One of the first things we did after arriving on the farm was to get a small flock of chickens. Like many other small-holders, we were keen to enjoy fresh, free-range eggs every day. Sadly, our chickens were less enthusiastic about laying them. This was probably due to our ignorance and the diet of maize we were providing them with.
Why grow your own chicken food? To lay regularly, chickens need a nutritionally balanced diet, and maize falls a long way short of providing this.
The experts say, too much corn causes a fatty build-up that can cause the chicken to lay less frequently. Furthermore, I’ve since discovered that cracked corn is easier for chickens to digest than the whole corn we were using. Even then, it should only be fed in moderation
Of course, being free-range, our chickens supplement their diets with insects, and a variety of weeds, legumes, and grasses. This was clearly not enough. From 10 hens, we were getting just a couple of eggs a day. This was falling far short of our expectations, and the hens’ normal levels of egg production.
In an effort to increase productivity and introduce a less chemically-dependent and genetically modified feed into our chickens’ lives, we decided to experiment with growing our own chicken food.
How to Grow Food that will Nourish your Chickens
Our first attempt saw us sprouting microgreens out in our greenhouse. This worked relatively well during the summer, but when autumn arrived and the available food dropped, it seemed as though every hungry critter within a mile headed straight for my microgreens. Field mice started decimating everything I planted and, anything they left behind, was quickly consumed by birds.
I decided a new approach was needed.
Exchanging my seed trays for glass jars, I drilled a few holes in their lids and set to work.
Using lentils, mung beans, barley, and wheat for my first experiment, I poured the dry seed into each jar, ensuring they were no more than a third full. I soon learned that, as the seeds begin to germinate, they expand and, if packed too tightly, shrivel up and die.
Once the seeds were in place, I added water until the jars were three-quarters full.
I then left the jars on a windowsill overnight. The next morning, I drained the water, rinsing the seeds thoroughly to prevent any bacterial growth.
Rinsing the seeds every day, I soon saw the first roots popping out like little grains of rice. A day or two later, the first green shoots appeared, telling me my sprouts were ready to be harvested.
I mixed the sprouts in with some dry seed that we’d bought to replace the maize and headed out to the coop. Although a little skeptical about the new menu initially, my chickens were soon tucking into their feed as if they hadn’t seen food for a month. I guess, in some respects, they hadn’t!
The Best Seeds To Sprout For Chickens and Ducks
I’ve since experimented with various different seeds and pulses. Larger beans, like kidney and butter beans, are more challenging to germinate than smaller ones. I’ve found the following all work well and appeal to both chickens and our small flock of Indian Runner ducks:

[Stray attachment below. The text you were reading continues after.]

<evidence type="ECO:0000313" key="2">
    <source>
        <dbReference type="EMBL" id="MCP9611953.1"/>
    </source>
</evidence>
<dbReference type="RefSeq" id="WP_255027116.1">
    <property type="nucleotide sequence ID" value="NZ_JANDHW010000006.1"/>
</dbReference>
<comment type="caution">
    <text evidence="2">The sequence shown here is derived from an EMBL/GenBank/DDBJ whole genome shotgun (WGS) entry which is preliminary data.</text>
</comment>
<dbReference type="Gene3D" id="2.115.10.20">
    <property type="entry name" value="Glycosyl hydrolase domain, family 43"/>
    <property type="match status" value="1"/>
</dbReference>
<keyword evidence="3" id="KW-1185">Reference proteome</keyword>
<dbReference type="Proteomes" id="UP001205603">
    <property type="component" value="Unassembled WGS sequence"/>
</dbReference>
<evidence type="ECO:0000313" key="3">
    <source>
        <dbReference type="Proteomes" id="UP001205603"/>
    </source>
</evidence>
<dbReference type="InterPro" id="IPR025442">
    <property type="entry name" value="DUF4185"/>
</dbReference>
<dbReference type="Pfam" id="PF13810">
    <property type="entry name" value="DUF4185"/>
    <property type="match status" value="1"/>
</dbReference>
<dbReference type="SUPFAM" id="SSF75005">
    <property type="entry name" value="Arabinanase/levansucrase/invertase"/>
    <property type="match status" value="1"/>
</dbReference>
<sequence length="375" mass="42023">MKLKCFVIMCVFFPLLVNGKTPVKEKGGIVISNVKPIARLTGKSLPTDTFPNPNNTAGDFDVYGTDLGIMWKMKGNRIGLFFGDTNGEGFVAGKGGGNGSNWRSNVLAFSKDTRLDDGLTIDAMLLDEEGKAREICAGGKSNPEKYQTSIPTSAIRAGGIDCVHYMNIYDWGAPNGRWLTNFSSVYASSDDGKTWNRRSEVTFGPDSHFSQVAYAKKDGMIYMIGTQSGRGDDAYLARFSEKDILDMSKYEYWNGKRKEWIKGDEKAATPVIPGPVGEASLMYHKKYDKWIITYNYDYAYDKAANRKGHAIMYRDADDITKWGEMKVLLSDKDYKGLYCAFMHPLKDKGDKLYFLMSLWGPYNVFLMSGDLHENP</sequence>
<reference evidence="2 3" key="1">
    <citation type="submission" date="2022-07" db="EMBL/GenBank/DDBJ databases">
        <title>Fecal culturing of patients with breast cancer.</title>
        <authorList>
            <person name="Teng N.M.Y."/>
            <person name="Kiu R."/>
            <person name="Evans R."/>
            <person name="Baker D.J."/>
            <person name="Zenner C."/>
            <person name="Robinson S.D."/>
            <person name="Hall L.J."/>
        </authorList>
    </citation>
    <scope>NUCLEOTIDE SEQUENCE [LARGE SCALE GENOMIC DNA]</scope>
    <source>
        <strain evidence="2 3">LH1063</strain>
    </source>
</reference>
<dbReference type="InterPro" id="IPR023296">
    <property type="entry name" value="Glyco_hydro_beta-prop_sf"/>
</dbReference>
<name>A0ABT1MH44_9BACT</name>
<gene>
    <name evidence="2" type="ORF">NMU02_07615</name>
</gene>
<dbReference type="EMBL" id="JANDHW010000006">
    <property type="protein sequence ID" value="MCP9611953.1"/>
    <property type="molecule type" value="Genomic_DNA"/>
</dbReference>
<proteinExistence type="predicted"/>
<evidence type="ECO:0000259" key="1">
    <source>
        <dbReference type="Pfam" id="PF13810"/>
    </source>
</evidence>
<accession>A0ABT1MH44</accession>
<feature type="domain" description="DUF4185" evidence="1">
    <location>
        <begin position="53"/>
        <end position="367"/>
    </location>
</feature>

- Mung Beans
- Pigeon Peas
Within a week or two of being on their new diet, my chickens’ productivity soared. Instead of getting a couple of eggs a day, we were now getting as many as seven! We even had enough that we could sell the excess at the local market. Our ducks also started laying more regularly, even though their eggs proved just as difficult to find as they were before!
Growing your own chicken food gives you an affordable way to give your flock diversity in their diet, boost their immune systems, and give them some of the essential vitamins and minerals that commercial feeds often lack.
Sprouted seeds are also full of chlorophyll and beta-carotene, which help our girls produce eggs with darker, tastier yolks.
Different seeds have different benefits for your hens, Wheatgrass, for instance, boosts the immune system, regulates blood sugar levels, and oxygenates the blood. Barley, on the other hand, is difficult to digest unless sprouted. Once it is, however, it becomes highly digestible and reduces the need for supplemental phosphorus.
While sprouting is a great way to boost the health of your flock, combing those sprouts with fermented feed “creates a powerhouse of nutrition.”
How To Ferment Feed For Ducks and Chickens
Fermenting the same seeds you use for sprouting is very easy and hugely beneficial for your chickens and ducks. A study published in the African Journal of Biotechnology in 2009 states, “greatly improves the bioavailability of vitamins and minerals during digestion.”
Fermenting seeds is even easier than sprouting them as you don’t need to drill holes in the lids and the seeds don’t need rinsing every day.
To ferment your seeds:
- Half-fill a jar with seeds – I found barley and oats were particularly effective
- Add one to two tablespoons of bran as this accelerates the fermentation process
- Fill the jar with water, making sure it’s completely full as this will prevent air from entering and causing bacteria and fungus to form
- Give the jar a good shake and shake it once a day thereafter. This also seems to prevent mould from forming
- After four days, your fermented feed is ready to serve.
One jar of fermented seeds, plus two of sprouts can provide a nutritional feed supplement for up to 20 birds, although you may need to add extra grain during the winter months. When this is necessary, we use a combination of dried seeds that includes barley, millet, oats, sunflower seeds, sorghum, and wheatgrass.
Sprouting and fermenting seeds for your chickens boosts their nutritional intake without elevating your feed costs. It also means you can avoid genetically modified grains, like maize or corn, and minimize the number of chemicals your chickens consume in the way of residual pesticides.